I post from a room 9 feet by 12 feet. My daughters used to call it Mommy's workroom; but a part of it has my husband's desk. It's not a study distinct from the rest of the house as most of the rooms are lined with bookcases like this one. It is the only one where there are desks and tables for writing. It does have a bookcase with nothing but Jane Austen books and another with nothing but Anthony Trollope books. I don't know how tall the room is. The ceiling is high enough.
It has two large windows: in all the rooms of my house 2 of the walls have large windows. Built before air-conditioning became more or less universal in Virginia. To the side of me one window has an awning and in spring and summer finches sometimes nest there, make babies and have ferocious fights over the territory (if a second couple comes along). I like watching them. Out the front of my house I see the street, grass, my wooden fence. If I stand and peer out I can see a pink tulip tree which much of the year is bare; it has green leaves just now. Across the road down the street are some cherry blossom trees. Also lovely for said three weeks.
We have no less than 6 computers in this room, 6 monitors (some are servers), a scanner, keyboards galore, and a printer. Much of this is my husband's. Every man his own Houston space center. I understand how to use one computer and one machine which plays DVDs and videocassettes, and the scanner and printer.
I have managed to stuff three tables into this room, two library ones on which sit some of these computers and a microfilm reader my husband bought me for my birthday one year -- from a local junior high.
My desk is large and old. I bought it in 1972. Mahogany with deep drawers and a wide surface. I have books in piles on the floor in baskets. Books on my desk, including dictionaries Italian, French, Fowler's Modern English usage, my beloved Thesaurus which I've owned since 13; it was my father's before me. It has gotten me through everything I write. I keep it in my lap when writing for publication. I have had it recovered recently. It's the second book I have done this for: the first is my French Larousse.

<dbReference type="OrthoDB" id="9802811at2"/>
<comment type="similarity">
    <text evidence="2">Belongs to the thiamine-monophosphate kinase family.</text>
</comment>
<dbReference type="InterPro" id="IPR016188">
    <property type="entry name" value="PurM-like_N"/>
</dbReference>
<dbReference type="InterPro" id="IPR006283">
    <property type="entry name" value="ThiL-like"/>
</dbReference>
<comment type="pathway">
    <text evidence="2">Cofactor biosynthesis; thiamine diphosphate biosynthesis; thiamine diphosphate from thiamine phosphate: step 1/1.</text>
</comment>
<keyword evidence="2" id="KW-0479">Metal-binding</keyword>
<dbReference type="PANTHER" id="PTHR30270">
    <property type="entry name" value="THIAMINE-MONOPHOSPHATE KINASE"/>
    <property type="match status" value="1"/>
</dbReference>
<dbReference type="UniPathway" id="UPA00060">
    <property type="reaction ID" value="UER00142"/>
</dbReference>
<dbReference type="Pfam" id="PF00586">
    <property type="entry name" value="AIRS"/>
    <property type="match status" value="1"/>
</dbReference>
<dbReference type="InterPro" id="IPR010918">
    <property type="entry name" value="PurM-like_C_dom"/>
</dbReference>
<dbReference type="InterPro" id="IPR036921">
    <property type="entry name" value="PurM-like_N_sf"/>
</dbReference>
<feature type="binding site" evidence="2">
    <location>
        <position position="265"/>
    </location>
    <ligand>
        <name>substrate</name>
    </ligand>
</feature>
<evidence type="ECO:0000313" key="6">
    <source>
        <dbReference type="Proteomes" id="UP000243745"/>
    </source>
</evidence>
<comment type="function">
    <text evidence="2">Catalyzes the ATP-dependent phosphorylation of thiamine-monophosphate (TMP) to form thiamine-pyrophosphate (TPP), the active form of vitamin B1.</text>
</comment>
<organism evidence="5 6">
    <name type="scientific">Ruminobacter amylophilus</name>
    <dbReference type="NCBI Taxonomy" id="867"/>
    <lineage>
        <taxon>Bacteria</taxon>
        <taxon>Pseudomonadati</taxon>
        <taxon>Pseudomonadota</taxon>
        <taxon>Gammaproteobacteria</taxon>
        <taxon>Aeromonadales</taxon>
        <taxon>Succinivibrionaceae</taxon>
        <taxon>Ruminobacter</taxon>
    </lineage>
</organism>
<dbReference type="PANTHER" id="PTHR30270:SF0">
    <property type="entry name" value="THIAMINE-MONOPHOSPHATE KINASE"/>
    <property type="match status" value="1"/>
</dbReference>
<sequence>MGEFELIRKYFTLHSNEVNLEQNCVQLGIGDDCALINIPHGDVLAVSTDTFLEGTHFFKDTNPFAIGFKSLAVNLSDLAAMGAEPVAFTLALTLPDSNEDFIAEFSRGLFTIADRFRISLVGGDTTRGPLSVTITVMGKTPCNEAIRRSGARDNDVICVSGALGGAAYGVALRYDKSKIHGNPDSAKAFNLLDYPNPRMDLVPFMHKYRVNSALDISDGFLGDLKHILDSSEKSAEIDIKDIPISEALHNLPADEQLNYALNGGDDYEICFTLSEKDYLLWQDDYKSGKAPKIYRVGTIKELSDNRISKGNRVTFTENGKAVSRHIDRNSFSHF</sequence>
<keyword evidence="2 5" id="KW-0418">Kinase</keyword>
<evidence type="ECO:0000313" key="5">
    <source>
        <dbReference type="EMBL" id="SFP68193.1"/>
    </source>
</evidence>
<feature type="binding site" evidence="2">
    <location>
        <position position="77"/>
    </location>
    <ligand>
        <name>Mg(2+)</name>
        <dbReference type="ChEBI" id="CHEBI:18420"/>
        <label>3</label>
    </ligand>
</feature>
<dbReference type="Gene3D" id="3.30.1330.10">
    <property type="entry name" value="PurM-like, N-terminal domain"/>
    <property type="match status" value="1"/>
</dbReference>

Those parts of the walls which are not covered with bookcases (which do furnish a room -- we have 43 across the house) have posters and cut-out pictures Scotch-taped up. I have rows of photos and postcards trailing up, across on top, and down again -- postcards from friends (Diana has a bunch), photos of me and Judy Geater and me and Angela Richardson when we spent an afternoon in London together. Diana under a flowering tree looking at a cat. I have a big poster of Clark Gable gambling as Rhett Butler (my favorite) too and Ronald Colman in Lost Horizon (looking very drunk and melancholy), numbers of coloured print reproductions of late 18th century picturesque/ gothic scenes (Claude, Hubert Robert), [photos of friends. Lamps.
My younger daughter sit in her environment in a room behind me, also two windows, also a couple of computers, also books, but many other things different from mine, including a huge stereo outfit.
Where do other post from? What part of the world or your patch of the earth? What time? What does the world look like from your seat? Environment.
It's a wonderful subject, for we are not just talking about literal space, but a psychic space we create for ourselves to
dwell in while we read and write; some need a room and tranquillity, but some prefer (as we've seen on Wompo) to be among people or on the fringe of activities; like me and Fran (who sent to WWTA description of her room) some do have a certain room to return to; others have a space inside a house or their office (s?).
Mine has evolved. Yes it began with a desk that was to be my central area -- and it has remained so even if "I" now share that area with a computer. But next to the computer is my writing space and space for immediate books wanted. But now I have more tables: my room is not big so I have accommodated but two. Hmmm. I also do have bookcases so that may account for my only fitting two tables in: next to me (close to heart, near at hand) is a bookcase stuffed with jane Austen books (by and on) and notebooks, xeroxes, and notes and another across the way a bookcase filled with Anthony Trollope books & notebooks, xeroxes and notes. To my back are two large bookcases mostly stuffed with folders but some books, and mostly on women poets and writers (big spaces for Anne Finch, Vittoria Colonna, Veronica Gambara -- though they have migrated outside the room too). My art books are two long shelves in the front of the house; Jim my husband has two long shelves on top of them of music books (his love).